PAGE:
Image: Twitter

White House Press Secretary and shouting ball of wax Sean Spicer has tweeted plenty of dumb things. (And who among us hasn’t?) This morning, though, he may have accidentally compromised the security of his Twitter account.

At 8:42am Spicer sent a string of nonsense out to the world: “n9y25ah7.” It’s not long enough to be the sort of cryptographic hash we’ve seen Julian Assange tweet out in the past—but it’s just about the right length to be a Twitter password. While the string of characters wouldn’t make for a terrible password, it does lack capital letters which suggests that this might be a pocket tweet.

And it’s not the first time he’s tweeted out nonsense that just happens to be eight characters in length, and then deleted it hastily. (The minimum password length on Twitter is six characters, by the way.)

A quick but important disclaimer: don’t try to access Sean Spicer’s Twitter. For starters, his staff has almost certainly changed the password by now. But more importantly, doing so is illegal under the Computer Fraud and Abuse Act (CFAA.) There are much better opportunities to end up in jail—like protesting, or covering protesters as a journalist.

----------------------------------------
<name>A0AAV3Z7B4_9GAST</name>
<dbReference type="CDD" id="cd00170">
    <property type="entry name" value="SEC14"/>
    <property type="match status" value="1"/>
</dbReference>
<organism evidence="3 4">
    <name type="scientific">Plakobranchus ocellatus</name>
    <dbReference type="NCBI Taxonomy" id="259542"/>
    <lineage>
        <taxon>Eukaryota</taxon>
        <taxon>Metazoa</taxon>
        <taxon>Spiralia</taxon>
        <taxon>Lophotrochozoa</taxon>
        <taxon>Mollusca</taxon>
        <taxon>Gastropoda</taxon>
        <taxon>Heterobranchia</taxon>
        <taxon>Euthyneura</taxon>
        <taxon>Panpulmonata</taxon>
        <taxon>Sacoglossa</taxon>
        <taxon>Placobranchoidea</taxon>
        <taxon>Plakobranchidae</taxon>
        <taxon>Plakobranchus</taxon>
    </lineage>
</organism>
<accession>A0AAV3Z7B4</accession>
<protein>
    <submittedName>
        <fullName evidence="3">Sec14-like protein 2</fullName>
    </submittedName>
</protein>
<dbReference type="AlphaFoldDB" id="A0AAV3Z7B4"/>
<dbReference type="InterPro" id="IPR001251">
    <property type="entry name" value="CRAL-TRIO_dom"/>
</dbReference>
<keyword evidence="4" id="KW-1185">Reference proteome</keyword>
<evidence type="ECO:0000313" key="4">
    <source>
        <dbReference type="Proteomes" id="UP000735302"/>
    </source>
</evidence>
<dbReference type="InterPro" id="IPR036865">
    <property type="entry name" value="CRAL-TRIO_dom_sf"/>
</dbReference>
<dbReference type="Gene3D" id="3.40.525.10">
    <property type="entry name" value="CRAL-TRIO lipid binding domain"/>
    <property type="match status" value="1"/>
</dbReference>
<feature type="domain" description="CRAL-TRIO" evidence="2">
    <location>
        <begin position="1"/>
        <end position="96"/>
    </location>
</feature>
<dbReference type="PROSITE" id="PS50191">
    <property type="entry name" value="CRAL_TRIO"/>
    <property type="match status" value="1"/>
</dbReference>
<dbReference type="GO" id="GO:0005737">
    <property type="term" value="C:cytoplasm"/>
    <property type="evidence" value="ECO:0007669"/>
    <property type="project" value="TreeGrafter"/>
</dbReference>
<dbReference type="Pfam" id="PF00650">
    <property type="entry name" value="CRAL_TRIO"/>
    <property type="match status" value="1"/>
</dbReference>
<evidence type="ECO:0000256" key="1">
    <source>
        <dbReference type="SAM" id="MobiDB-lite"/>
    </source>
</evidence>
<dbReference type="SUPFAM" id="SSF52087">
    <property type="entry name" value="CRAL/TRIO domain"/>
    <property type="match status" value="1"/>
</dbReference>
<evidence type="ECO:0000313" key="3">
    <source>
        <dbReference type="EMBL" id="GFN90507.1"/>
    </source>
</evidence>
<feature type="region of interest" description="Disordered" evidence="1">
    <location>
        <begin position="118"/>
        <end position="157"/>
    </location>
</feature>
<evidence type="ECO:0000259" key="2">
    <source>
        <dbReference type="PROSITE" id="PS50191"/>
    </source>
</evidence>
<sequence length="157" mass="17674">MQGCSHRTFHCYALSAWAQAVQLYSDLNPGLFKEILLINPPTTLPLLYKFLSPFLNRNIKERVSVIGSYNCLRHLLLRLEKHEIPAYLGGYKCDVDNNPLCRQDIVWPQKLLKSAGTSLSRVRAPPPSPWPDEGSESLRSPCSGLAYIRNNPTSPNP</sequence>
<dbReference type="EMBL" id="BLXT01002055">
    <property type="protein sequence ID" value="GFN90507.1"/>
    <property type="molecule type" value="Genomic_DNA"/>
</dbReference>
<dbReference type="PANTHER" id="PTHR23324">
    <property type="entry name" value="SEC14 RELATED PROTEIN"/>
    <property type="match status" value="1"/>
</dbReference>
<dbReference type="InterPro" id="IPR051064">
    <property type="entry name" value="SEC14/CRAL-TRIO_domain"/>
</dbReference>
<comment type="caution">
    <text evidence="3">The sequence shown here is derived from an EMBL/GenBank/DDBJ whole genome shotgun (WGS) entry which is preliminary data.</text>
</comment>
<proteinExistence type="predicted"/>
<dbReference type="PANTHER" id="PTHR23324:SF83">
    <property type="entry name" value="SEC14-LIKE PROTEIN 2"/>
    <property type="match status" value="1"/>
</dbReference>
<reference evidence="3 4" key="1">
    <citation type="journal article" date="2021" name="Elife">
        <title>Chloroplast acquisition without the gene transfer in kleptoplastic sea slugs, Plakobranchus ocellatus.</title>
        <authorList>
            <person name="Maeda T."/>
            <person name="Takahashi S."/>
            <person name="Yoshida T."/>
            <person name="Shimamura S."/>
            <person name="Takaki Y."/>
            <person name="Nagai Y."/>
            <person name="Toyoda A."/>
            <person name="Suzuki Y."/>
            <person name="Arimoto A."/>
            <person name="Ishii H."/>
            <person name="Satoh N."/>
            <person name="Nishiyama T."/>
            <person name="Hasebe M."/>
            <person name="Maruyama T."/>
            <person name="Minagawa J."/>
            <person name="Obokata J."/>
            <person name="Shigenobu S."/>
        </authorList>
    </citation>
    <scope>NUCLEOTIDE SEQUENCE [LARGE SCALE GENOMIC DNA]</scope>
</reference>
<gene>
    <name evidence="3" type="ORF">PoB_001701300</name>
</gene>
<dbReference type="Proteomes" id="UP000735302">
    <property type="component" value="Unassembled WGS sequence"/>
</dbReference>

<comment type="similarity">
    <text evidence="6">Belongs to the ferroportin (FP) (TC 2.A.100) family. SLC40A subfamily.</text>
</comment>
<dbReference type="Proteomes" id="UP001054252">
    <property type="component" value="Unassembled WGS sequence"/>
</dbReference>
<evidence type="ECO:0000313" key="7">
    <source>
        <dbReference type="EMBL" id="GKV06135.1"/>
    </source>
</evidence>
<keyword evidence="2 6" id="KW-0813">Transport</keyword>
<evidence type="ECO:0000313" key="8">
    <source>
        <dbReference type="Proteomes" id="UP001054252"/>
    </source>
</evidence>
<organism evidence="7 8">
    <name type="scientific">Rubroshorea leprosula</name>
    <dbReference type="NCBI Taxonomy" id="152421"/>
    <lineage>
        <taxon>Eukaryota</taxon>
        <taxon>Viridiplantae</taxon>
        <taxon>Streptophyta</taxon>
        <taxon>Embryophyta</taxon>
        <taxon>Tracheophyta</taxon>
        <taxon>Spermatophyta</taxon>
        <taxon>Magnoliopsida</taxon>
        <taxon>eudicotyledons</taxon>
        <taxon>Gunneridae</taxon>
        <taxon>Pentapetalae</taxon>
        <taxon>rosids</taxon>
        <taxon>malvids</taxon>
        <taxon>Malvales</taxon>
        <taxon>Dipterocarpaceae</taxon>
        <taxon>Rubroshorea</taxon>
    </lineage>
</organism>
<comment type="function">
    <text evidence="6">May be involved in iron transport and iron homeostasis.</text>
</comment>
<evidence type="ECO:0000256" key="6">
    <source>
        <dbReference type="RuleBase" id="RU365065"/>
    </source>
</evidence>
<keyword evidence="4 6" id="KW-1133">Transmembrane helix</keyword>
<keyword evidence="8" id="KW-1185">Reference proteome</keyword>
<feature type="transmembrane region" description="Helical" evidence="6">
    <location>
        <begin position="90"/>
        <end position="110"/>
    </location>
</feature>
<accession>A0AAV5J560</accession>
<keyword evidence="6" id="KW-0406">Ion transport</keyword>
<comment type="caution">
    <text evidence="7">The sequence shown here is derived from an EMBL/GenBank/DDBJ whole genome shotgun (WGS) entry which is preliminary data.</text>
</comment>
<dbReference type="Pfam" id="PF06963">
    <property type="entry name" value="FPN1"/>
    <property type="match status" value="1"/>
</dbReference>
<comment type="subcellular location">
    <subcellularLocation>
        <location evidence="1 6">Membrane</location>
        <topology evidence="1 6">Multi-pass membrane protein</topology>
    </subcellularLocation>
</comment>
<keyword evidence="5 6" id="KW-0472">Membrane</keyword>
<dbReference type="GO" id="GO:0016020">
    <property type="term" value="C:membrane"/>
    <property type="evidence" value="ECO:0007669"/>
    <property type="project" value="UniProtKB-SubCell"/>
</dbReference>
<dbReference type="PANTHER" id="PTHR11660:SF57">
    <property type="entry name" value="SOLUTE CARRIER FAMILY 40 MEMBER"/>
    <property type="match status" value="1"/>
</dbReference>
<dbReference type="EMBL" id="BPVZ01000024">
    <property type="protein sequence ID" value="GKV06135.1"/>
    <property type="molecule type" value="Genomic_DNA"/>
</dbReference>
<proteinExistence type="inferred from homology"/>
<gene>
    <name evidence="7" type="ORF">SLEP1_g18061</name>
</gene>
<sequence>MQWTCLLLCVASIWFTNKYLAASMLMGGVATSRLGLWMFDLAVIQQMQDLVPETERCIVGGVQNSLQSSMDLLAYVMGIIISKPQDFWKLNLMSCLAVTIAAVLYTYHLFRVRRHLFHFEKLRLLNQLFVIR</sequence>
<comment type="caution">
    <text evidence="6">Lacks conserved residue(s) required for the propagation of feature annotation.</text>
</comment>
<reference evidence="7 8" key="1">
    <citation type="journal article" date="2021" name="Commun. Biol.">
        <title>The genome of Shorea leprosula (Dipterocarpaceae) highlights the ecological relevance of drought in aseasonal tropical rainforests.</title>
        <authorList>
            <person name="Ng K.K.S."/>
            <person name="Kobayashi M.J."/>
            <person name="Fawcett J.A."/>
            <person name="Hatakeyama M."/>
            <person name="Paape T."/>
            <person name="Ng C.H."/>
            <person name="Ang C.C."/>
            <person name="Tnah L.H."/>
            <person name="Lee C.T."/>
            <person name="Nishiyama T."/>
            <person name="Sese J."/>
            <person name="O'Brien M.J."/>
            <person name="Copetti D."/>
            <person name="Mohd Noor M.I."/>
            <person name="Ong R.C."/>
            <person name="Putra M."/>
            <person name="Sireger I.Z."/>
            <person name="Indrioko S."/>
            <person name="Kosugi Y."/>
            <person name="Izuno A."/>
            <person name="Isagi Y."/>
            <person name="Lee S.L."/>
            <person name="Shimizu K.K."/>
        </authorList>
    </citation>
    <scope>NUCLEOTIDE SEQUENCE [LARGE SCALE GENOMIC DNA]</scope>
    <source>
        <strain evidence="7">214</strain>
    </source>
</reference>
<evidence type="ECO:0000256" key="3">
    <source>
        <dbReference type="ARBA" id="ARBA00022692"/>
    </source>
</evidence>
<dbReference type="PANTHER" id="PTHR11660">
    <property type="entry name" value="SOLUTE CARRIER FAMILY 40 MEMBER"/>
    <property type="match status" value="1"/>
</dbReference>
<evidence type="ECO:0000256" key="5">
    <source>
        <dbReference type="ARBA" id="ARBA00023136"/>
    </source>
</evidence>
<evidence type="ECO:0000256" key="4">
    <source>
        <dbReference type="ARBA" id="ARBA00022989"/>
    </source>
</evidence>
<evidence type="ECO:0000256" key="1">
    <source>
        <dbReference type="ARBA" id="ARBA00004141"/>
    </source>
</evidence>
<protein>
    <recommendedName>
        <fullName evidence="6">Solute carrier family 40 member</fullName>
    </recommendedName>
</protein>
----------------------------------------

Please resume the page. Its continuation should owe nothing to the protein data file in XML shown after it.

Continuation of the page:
Advertisement

It remains unclear whether Spicer really did tweet his password or just has a penchant for pocket-tweeting. Some have hypothesized that the random characters could have ended up on Spicer’s Twitter feed, because he was trying to log in using two-factor authentication and just screwed up. Since the tweet was deleted so quickly, it’s pretty safe to say that it was a mistake of some sort.

Or maybe these garbage tweets are just another attempt to send us journalists chasing after something audacious instead of the more impactful failings of the Trump administration. If these are indeed passwords, however, Spicer seems to be fitting right in with an administration which has reportedly shown a brazen disregard for operational security by using private email addresses. POTUS himself allegedly continues to tweet out threats to entire nations from an unsecured Android device.

As far as “hacking defense” goes, Spicer’s is among the worst.